For his mother, the move meant that a different relationship developed with her sons. Even their weekend visits soon began to grow farther apart when her own mother "got so attached to the children." Besides, "It was family taking care of them, and I knowed I needed help, and their father weren't no good. . . . My kids and I got along like sister and brother instead of like mother and boys."
If Myers Anderson was at first reluctant about taking in his grandsons, he soon took to the duty with a zeal characterizing everything he did. He began working on them as he had upon his home, a solid one-story structure he'd built piece by piece, right down to making each of the concrete blocks.
His conversation around the house was loaded with the sort of homilies that children of the Depression era are prone to hear in their sleep: "He used to always say that there was no problem elbow grease can't solve," Mr. Thomas has said.
"Then he'd say things like, 'Old Man Can't is dead. I helped bury him.' " Then he'd go out and work, almost around the clock, delivering ice, fuel oil, coal and wood.
Floyd Adams, an old friend of Mr. Thomas' who is now a Savannah alderman and editor of the black-oriented weekly newspaper, recalled of Mr. Anderson, "He was always standing erect, a smile on his face, but outspoken when he had to be. On the East side, everybody looked up to him for advice."
The one thing Mr. Anderson was most serious about was his religion, and he didn't take kindly to friends who kidded him about being a Catholic adrift in an ocean of Baptists.
This meant that Mr. Thomas and his brother, who hadn't been particularly enthusiastic about school before, were soon enrolled Catholic school, with its tough new universe of rules and discipline.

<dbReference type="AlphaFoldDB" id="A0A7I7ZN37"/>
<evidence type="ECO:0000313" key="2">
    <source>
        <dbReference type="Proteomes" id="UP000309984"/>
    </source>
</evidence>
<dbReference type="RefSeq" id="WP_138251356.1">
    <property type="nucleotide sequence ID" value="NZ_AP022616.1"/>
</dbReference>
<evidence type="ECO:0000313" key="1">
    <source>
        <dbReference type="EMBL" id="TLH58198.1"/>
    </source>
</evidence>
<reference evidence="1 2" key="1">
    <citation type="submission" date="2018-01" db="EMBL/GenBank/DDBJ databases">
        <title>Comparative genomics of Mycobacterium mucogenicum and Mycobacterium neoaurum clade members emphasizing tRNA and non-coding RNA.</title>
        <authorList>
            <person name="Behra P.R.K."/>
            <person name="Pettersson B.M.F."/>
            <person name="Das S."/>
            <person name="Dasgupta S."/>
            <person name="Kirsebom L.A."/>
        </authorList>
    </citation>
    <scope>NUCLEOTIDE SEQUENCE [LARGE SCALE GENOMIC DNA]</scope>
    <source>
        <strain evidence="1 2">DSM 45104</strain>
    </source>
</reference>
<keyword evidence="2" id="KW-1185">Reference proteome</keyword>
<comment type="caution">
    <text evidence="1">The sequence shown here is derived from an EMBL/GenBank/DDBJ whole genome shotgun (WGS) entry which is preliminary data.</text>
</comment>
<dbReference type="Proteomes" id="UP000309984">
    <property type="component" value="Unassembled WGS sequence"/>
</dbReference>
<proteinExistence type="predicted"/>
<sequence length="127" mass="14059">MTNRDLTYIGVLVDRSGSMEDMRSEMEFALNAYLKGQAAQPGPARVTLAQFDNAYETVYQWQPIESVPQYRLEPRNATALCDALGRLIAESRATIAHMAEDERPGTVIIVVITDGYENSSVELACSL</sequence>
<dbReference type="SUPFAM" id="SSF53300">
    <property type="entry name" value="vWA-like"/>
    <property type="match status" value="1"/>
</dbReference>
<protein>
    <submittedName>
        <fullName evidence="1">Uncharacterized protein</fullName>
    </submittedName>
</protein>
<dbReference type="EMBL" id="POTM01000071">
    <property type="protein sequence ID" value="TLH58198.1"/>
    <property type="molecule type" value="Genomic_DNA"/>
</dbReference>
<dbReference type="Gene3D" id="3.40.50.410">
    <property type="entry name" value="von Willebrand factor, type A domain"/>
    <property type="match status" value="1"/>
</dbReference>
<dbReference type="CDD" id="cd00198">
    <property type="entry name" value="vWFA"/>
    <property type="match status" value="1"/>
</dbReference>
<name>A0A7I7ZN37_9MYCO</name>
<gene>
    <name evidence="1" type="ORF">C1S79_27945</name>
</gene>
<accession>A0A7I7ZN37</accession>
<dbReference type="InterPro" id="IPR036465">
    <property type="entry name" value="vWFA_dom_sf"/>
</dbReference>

First, there were the uniforms. Then came the regimented politeness.
"When the sister came into the classroom, you stood up and said, 'Good morning, Sister Virgilius,' and when she left you stood and said, 'Good afternoon, Sister Virgilius,' " recalled Roy Allen, a classmate of Mr. Thomas' at both St. Benedict's Elementary School and St. Pius High School, and now a Democratic state senator in the Georgia Legislature.
Missing Mass meant two vigorous raps across an open palm with a big stick. But blowing a question on the rote religious instruction of the Baltimore catechism meant closing up the palms for two strikes across the knuckles. "And if you got caught eating meat on Friday," Mr. Allen said, "that was a whipping."
Besides Mass, there were other services and devotionals. There was the rosary to say each day. Confessions. Altar boy duty.
"These were massive doses of Catholicism," Mr. Allen said. "Father Cuddy would come around two or three times every year and say, 'OK, who wants to be a priest?' And when you're 14, love and sex aren't very high up on your agenda, so we were pretty gung-ho."
For Mr. Thomas, the dosages only increased when he got home for the day. "His grandfather was like an extension of the school, the church and the rectory," Mr. Allen said.
But with all the discipline came learning, and with the lessons of the books came lessons of life, driven home by the nuns.
"The nuns had a tremendous influence on him, like all of us," said Mr. Adams. "They always encouraged us to get out of the South, to improve ourselves academically so we could go to a Northern college and get out."
"Our interest was in preparing these kids to lead their lives," said Sister Virgilius Reidy, now retired. "But it's not like these were a bunch of hopeless creatures."